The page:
Homesteading–If It’s Part of Your Prepping Strategy, Find Encouragement from Donna Miller’s Example

If homesteading is part of your prepping strategy, get encouragement from Donna Miller’s example. Donna and her husband were fortunate enough to turn a potential bug out location in the mountains of North Carolina into a homestead. It’s a preparedness adventure for them, and they’re practicing the simple life they encourage others to live.

Donna Miller of Miller’s Grain House was my guest for this week’s DestinySurvival Radio. She’s been on before, but it’s been a while. So we spent a little time talking about what she’s involved with these days. She’s a busy lady. But we spent the bulk of our time talking about her family’s homestead.

I’ve known Donna for a few years now, and she’s always a joy to talk to. In case you’re not acquainted with her, here’s a blurb taken from her bio in Prepare Magazine, which I’ve edited very slightly for our purposes here.


Donna Miller is a teacher, author, sought-after speaker and trainer. She has been both a guest and host on internet and broadcast radio talk-shows and in television interviews. She enjoys teaching online and local classes and ladies retreats. Donna is happily married and has three adult children, and a daughter in-law. She and her husband (Joseph) are the founders of Millers Grain House, YourPreparation Station and Prepare Magazine.


What’s she up to now?

Since it had been a while since I’ve had Donna on DestinySurvival Radio, we started our conversation by getting caught up on what she’s involved with these days. Miller’s Grain House, a brick and mortar store, Prepare Magazine, podcasts, and prepper events and classes keep her on the go. While she gets recharged with some quiet time in the garden now and then, she gets a pick-me-up from her interactions with groups of people, too.


What’s this about a homestead?

About a year and a half ago or so, Donna and her husband moved to a home on a piece of land that had been in the family for generations. It’s where they plan to shelter in place. Instead of being a bug out location, they decided not to wait for an emergency, but fix it up and practice sustainable living there.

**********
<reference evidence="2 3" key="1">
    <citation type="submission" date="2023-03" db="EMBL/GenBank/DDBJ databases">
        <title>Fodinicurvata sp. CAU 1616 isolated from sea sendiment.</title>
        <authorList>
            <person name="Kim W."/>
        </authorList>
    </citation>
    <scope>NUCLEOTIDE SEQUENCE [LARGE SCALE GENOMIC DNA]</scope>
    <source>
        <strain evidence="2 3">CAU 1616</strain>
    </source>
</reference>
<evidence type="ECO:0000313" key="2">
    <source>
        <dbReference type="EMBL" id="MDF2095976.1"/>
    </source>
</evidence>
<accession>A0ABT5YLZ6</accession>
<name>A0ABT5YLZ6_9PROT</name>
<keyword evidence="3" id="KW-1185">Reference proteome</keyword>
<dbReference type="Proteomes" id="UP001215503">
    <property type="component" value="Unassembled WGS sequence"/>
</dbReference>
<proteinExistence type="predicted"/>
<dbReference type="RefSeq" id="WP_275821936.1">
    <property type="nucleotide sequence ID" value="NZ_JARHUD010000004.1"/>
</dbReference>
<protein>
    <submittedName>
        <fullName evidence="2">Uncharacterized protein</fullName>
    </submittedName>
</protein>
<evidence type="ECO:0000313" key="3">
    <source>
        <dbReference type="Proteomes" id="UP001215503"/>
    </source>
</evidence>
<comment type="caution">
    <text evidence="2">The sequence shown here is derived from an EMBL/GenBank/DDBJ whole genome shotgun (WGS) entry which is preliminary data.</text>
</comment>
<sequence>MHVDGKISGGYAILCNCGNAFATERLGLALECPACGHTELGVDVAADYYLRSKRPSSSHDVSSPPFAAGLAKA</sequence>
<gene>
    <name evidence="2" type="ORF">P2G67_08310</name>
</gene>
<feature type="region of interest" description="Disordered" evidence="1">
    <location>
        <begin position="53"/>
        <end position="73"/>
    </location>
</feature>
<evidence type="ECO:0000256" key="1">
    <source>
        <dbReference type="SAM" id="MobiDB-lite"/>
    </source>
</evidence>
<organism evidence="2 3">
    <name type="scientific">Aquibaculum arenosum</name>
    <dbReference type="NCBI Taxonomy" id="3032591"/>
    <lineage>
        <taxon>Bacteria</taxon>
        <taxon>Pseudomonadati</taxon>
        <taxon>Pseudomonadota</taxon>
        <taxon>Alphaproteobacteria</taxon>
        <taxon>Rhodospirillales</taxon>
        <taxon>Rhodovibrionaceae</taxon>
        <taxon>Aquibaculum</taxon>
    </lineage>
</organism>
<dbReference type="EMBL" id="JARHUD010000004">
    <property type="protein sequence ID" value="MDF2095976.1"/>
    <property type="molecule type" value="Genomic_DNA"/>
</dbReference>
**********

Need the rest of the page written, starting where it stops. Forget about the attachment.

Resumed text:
Having moved in the winter, they first had to see to it that they had running water and heat. Without a washer and dryer, laundry has to be done by hand or taken to town.

Planning for the purchase of food and other household items is necessary because they’re 45 minutes from the nearest grocery store, rather than three minutes distant as before. It can cost $50 for the trip to town. If you live in such a rural area, you know what that’s like.

While they do have electricity, they’re working to be less dependent on it. Hydro and wind power are works in progress. A spring house figures into their plans for refrigeration. Wood burning is one option for heat in the home.

For cooking, there’s a fire pit, a Sun Oven, and a wood burning stove. Believe it or not, Donna doesn’t use a microwave oven. It hasn’t been part of her kitchen routine for 15-20 years. Her focus is on making and eating wholesome, healthful food.

Seasons must be taken into consideration because, without air conditioning, Donna doesn’t want to do anything in the kitchen that will heat the house in the summer months. On the other hand, the oven is on more in winter because it adds needed heat. That’s how our ancestors had to plan and conduct their activities, isn’t it?

All their chickens were killed by predators last fall, but they plan to get more. Gardening consists primarily of a number of herbs and perennial plants, including berries, grapes and apple trees.


How does she keep it together?

Having a good attitude is a must. Donna says their experience has been fun and interesting, but it’s sometimes exhausting and frustrating. When you’re “roughing it” all the time, you have to live with it and make things better. They’ve chosen to make it an adventure, rather than drudgery and deprivation. But that spirit of adventure has to be cultivated. It’s really about living more simply, and you have to keep that goal in mind.


How about a little advice?

If you’re thinking of homesteading, start now to practice skills you’ll be using. For example, learn to get by without. Don’t go to the grocery store as often as you normally would. Grow in container gardens if you don’t have much space. Get physically fit because you’ll do more physical work than you’re probably used to.


How can you find out more?

Get a glimpse of what Donna Miller’s homesteading life is like by taking a small step beyond reading what I’ve written here. Listen to our conversation on DestinySurvival Radio for May 15, 2014. (Right click to download.) I hope you’ll find this helpful on your preparedness journey. I also invite you to take a few minutes to check out Miller’s Grain House and Prepare Magazine. If you’re not familiar with the magazine, it’s worth a look because it’s available in both digital and print, but the content of each format is different. Give it a try by subscribing to a free one year digital subscription.

Any thoughts on what you’ve read here or what you’ve heard in my conversation with Donna? Feel free to leave a comment below. Could you make it without air conditioning or a microwave in the kitchen? Are you already homesteading? What tips would you have for someone who’s planning to do it?


Author: John Wesley Smith

John Wesley Smith writes and podcasts from his home in Central Missouri. His goal is to help preppers as he continues along his own preparedness journey.